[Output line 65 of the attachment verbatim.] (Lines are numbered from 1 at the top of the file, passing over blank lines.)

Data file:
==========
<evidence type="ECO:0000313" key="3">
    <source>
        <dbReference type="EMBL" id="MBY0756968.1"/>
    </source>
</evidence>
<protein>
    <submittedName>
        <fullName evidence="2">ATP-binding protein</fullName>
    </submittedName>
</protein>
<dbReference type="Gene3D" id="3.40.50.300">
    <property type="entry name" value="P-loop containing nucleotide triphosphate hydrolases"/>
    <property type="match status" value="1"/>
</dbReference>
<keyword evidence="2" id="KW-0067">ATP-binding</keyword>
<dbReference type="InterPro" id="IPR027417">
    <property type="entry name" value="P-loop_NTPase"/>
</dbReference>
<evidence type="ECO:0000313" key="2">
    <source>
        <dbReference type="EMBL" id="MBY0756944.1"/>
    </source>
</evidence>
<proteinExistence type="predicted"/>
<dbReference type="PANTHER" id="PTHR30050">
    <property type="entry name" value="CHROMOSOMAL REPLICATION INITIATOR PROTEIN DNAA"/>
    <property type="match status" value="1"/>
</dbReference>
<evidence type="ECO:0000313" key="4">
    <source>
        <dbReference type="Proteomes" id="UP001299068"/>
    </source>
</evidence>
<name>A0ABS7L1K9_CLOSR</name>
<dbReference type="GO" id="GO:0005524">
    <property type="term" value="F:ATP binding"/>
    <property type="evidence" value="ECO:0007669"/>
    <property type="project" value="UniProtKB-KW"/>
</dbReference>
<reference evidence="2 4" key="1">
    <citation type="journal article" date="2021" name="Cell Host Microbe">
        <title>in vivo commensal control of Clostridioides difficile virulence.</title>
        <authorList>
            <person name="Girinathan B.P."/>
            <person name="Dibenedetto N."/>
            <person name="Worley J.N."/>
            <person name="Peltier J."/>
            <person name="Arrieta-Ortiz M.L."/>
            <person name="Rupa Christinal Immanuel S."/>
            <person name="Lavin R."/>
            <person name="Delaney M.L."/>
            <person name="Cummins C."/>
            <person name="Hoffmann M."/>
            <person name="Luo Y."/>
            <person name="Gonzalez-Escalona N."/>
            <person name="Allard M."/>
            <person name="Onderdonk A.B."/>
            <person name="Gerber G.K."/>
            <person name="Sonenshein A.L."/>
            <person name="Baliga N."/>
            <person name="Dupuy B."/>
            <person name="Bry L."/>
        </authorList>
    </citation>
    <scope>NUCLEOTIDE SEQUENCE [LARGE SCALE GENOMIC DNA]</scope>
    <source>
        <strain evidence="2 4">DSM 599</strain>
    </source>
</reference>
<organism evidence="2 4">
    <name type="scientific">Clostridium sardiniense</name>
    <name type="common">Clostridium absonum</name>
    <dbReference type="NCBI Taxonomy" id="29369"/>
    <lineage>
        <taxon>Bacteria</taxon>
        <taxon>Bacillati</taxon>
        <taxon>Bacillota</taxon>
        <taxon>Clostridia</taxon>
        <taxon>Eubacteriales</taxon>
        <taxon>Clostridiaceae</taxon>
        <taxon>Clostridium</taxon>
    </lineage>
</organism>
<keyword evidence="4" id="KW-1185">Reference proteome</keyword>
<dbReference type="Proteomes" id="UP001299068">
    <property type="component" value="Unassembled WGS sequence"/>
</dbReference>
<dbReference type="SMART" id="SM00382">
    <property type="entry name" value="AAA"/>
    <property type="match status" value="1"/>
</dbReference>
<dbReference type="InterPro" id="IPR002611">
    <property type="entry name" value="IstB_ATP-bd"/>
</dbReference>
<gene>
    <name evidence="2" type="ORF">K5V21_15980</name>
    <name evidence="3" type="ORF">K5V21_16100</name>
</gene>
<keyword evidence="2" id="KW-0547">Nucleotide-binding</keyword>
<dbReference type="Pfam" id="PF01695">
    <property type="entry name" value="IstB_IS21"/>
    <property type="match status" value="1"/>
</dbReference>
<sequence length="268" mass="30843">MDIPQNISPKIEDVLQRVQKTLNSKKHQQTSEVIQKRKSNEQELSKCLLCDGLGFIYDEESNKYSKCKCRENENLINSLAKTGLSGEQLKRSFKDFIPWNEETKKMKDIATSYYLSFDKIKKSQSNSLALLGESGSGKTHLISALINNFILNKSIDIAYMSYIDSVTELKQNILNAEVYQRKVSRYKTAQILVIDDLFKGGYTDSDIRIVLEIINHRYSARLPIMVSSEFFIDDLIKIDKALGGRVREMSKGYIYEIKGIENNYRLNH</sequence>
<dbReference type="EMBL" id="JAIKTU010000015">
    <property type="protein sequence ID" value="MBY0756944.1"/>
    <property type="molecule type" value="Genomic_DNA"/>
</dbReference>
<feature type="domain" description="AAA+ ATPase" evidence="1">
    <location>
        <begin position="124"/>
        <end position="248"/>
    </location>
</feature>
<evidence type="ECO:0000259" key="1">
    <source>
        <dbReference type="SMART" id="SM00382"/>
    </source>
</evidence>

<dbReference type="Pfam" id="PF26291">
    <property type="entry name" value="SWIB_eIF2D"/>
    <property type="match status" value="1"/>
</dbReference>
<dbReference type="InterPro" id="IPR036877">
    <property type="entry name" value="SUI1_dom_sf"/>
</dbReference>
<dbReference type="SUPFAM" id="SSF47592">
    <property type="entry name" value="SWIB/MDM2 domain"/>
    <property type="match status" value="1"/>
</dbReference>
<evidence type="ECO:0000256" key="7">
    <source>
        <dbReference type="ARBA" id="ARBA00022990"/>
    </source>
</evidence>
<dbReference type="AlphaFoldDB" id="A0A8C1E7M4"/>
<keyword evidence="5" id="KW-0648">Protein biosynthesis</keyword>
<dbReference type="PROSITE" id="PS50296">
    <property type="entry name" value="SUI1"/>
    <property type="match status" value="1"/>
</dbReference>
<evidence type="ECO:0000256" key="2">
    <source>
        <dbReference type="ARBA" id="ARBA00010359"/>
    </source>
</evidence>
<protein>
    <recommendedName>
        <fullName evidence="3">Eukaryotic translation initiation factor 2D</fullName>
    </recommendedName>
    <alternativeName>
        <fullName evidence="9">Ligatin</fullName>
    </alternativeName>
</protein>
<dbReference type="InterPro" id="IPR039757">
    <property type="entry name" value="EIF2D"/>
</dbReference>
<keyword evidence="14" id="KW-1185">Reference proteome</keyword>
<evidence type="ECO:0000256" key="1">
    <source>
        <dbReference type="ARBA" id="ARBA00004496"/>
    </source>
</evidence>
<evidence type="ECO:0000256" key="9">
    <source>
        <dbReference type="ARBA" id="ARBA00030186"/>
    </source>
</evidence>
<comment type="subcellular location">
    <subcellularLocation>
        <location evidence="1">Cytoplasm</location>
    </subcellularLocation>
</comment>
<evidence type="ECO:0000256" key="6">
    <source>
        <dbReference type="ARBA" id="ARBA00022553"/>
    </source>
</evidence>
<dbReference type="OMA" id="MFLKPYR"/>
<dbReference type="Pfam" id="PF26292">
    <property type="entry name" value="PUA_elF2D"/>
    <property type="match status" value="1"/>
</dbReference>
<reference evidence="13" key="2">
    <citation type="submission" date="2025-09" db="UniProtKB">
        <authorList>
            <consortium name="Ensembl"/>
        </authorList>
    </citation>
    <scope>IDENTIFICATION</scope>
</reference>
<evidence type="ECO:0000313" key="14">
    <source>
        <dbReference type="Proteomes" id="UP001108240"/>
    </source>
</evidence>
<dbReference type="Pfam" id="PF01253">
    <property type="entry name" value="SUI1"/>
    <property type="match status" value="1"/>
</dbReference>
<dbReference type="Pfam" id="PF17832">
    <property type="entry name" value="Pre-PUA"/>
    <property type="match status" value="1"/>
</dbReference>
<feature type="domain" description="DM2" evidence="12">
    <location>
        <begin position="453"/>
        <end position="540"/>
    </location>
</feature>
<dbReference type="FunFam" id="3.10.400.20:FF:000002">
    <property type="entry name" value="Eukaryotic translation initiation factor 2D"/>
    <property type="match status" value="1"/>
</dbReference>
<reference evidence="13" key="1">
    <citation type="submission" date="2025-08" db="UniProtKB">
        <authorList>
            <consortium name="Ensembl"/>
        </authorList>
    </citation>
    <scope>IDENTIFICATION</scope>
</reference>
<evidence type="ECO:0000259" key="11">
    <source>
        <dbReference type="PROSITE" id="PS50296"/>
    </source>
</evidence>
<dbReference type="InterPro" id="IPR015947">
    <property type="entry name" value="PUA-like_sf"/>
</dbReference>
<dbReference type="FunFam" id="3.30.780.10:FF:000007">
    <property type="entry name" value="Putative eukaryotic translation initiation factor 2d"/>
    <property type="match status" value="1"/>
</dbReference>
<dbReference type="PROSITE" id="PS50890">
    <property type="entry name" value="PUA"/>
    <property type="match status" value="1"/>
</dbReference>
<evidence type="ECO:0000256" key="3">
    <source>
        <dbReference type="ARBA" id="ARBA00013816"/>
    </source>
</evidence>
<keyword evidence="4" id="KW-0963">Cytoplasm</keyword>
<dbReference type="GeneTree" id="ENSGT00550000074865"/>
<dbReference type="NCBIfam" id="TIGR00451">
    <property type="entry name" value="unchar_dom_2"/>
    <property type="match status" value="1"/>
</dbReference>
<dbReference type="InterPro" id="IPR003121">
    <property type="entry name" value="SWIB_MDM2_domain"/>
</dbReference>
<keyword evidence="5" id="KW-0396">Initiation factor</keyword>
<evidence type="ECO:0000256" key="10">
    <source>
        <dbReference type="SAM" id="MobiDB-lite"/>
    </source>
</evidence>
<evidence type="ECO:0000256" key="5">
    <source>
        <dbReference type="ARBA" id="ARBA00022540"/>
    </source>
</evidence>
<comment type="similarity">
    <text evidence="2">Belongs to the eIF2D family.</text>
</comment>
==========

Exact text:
    <scope>NUCLEOTIDE SEQUENCE [LARGE SCALE GENOMIC DNA]</scope>